By Dimitris Topalis,
Egyptian mythology was the belief structure and the form of the ancient Egyptian culture from at least 4,000 BC to 30 BC with the death of the last ruler of the Ptolemaic Dynasty, Cleopatra. Every form of life, in ancient Egypt, had some relation with the creation and the sustaining of the world by the gods. The Egyptian religion was influenced by trade and became widespread with the opening of the Silk Road in 130 BC, as the port of the Egyptian Alexandria was an important commercial center. The importance of Egyptian mythology to other cultures was in its development of the concept of eternal life after death, reincarnation, and benevolent deities.
The creation of the world
In Egyptian mythology, the journey began with the creation of both the universe and the world out of darkness and chaos. Within this void existed Heka, god of magic, who awaited the moment of creation. Out of this watery silence, Nu rose the primordial hill, known as the Ben-Ben, upon which stood the great god Atum. He looked upon the nothingness and recognized his aloneness and so, through the agency of magic, he mated his own shadow, resulting in him giving birth to two children: Shu, god of air, and Tefnut, god of moisture. Shu gave the principles of life to the early world and Tefnut contributed to the principles of order. Then they left their father to establish the world.
In time, Atum became concerned, because his children, Shu and Tefnut, were gone for a long period of time, and decided to remove his eye and send it in order to search for them. Later, Shu and Tefnut returned with the Eye of Atum (later associated with the “Eye of Ra”) and Atum, grateful for their return, shed tears of joy, dropping into the dark, and giving birth to men and women. These early creatures had nowhere to live. Shu and Tefnut then mated and gave birth to Geb (the earth) and Nut (the sky). Geb and Nut, however, fell in love and were inseparable. Atum found their behavior unacceptable and pushed Nut high up into heaven. The two lovers were able to see each other but were no longer able to touch. Nut was pregnant by Geb and gave birth to Osiris, Isis, Seth (or Set), Nephthys, and Horus, the five most recognizable Egyptian gods.
Osiris and Seth
Osiris administrated the world efficiently co-ruling with his sister-wife, Isis. He created the land of Egypt with perfection, with the Nile river providing for the needs of the people. Seth grew envious of his brother’s power and glory, so he secretly took the exact measurements of his brother and created a chest. After a feast, he offered Osiris the chest and trapped him inside, then threw it into the ocean. Seth then returned and told everyone that Osiris had died and assumed to rule the world. Isis refused to believe that Osiris was dead and set out to find him. Finally, she found the coffin inside the tree of Byblos. The people of the land helped Isis retrieve it and she blessed them. She brought the body back to Egypt and set to find herbs and potions to bring him back to life, leaving the body of Osiris with her sister Nephthys to guard over.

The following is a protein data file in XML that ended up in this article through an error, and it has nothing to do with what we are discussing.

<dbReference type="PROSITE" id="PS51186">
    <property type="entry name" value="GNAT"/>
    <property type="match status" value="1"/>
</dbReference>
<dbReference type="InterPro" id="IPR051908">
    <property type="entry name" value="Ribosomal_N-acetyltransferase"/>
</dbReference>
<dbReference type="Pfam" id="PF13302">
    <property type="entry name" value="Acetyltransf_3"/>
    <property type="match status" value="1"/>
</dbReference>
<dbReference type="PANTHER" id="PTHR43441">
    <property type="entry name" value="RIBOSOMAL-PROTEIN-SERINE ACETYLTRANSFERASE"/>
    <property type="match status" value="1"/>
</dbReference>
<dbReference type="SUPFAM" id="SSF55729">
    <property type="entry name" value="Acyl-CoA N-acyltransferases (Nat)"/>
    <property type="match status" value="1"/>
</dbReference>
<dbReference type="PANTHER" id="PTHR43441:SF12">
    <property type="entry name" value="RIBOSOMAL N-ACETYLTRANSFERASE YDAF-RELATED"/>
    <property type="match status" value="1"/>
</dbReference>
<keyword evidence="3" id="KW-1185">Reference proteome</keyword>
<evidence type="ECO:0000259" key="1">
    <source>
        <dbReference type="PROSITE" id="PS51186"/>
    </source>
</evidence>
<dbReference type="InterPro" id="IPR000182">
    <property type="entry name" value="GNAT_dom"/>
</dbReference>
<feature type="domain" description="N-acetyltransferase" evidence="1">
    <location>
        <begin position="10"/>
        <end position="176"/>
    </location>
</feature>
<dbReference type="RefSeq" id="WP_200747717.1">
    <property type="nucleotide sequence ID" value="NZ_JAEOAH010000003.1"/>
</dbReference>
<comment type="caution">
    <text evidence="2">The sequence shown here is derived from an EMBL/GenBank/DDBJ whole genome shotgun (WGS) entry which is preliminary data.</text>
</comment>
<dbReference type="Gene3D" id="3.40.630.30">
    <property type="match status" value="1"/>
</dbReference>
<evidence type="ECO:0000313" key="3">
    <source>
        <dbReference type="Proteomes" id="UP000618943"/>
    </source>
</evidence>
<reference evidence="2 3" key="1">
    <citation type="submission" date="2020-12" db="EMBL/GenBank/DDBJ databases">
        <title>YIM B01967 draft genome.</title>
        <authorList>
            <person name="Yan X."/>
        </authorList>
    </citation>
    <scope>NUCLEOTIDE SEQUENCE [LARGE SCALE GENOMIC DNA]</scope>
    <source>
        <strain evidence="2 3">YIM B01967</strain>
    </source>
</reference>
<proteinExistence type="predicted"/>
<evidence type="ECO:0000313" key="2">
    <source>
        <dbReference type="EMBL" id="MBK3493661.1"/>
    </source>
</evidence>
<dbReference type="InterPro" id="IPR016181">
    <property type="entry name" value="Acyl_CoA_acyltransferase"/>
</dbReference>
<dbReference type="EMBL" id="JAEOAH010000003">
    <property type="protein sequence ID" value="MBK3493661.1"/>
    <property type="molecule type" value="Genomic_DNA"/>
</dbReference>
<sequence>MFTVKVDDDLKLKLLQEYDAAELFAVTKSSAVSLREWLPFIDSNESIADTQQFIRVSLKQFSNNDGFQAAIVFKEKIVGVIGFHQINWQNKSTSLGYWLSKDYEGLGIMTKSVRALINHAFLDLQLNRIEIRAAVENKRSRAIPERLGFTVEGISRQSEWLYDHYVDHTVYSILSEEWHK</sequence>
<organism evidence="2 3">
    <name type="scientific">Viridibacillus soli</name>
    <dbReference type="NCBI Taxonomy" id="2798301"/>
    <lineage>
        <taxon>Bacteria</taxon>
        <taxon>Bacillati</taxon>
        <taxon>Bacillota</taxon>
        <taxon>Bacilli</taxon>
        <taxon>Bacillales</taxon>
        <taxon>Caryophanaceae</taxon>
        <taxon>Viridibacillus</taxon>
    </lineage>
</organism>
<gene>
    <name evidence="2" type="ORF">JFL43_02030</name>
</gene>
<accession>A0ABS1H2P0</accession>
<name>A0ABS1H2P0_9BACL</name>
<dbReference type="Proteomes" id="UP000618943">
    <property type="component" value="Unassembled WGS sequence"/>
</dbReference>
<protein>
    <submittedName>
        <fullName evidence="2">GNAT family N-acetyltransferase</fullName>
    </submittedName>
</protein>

Seth found out where the body of Osiris was hidden and he was able to get it from Nephthys. He proceeded it to take it out of the coffin and split it into forty-two pieces, and scattered them all around Egypt. Isis then returned and found out what happened, so she headed out to gather them with Nephthy’s help, who felt guilty for what happened. They successfully gathered forty-one pieces, as one was eaten by a fish. Then Isis created a replacement for the missing part and mated Osiris, becoming pregnant with her son, Horus. Osiris had been brought back to life successfully by Isis, but because he was incomplete, he could not rule the world as he had before. He instead descended into the Underworld to become the righteous judge and ruler of the land of the dead. Horus was raised in secret in order to protect him from Seth and when he became a man, he challenged his uncle for the rule of his father’s former kingdom. The battle lasted 84 years until Horus defeated Seth and banished him from Egypt. Horus then ruled with his mother Isis and aunt Nephthys as counselors.
The importance of the Underworld
The importance of the Underworld in Egyptian mythology was huge. According to the ancient-egyptian way of interpreting life, when the soul left the body at death, it was thought to appear in the Hall of Truth, to stand before Osiris for judgment. The heart of the deceased was weighed on a golden scale against the feather of Ma’at. If the heart was found to be lighter than the feather, the soul was allowed to move on to the Field of Reeds, the place of purification and eternal bliss. If the heart was heavier than the feather, it was dropped on the floor and eaten by the monster Ammut and the soul would cease to exist. The Egyptians’ fear of death was that their soul would end up in nothingness and cast into the void. The mythology of the ancient Egyptians reflected that joy in living and inspired the great temples and monuments, which are such a big part of Egypt’s legacy today.
- Richard H. Wilkinson, The Complete Gods and Goddesses of Ancient Egypt, published by Thames and Hudson, 2017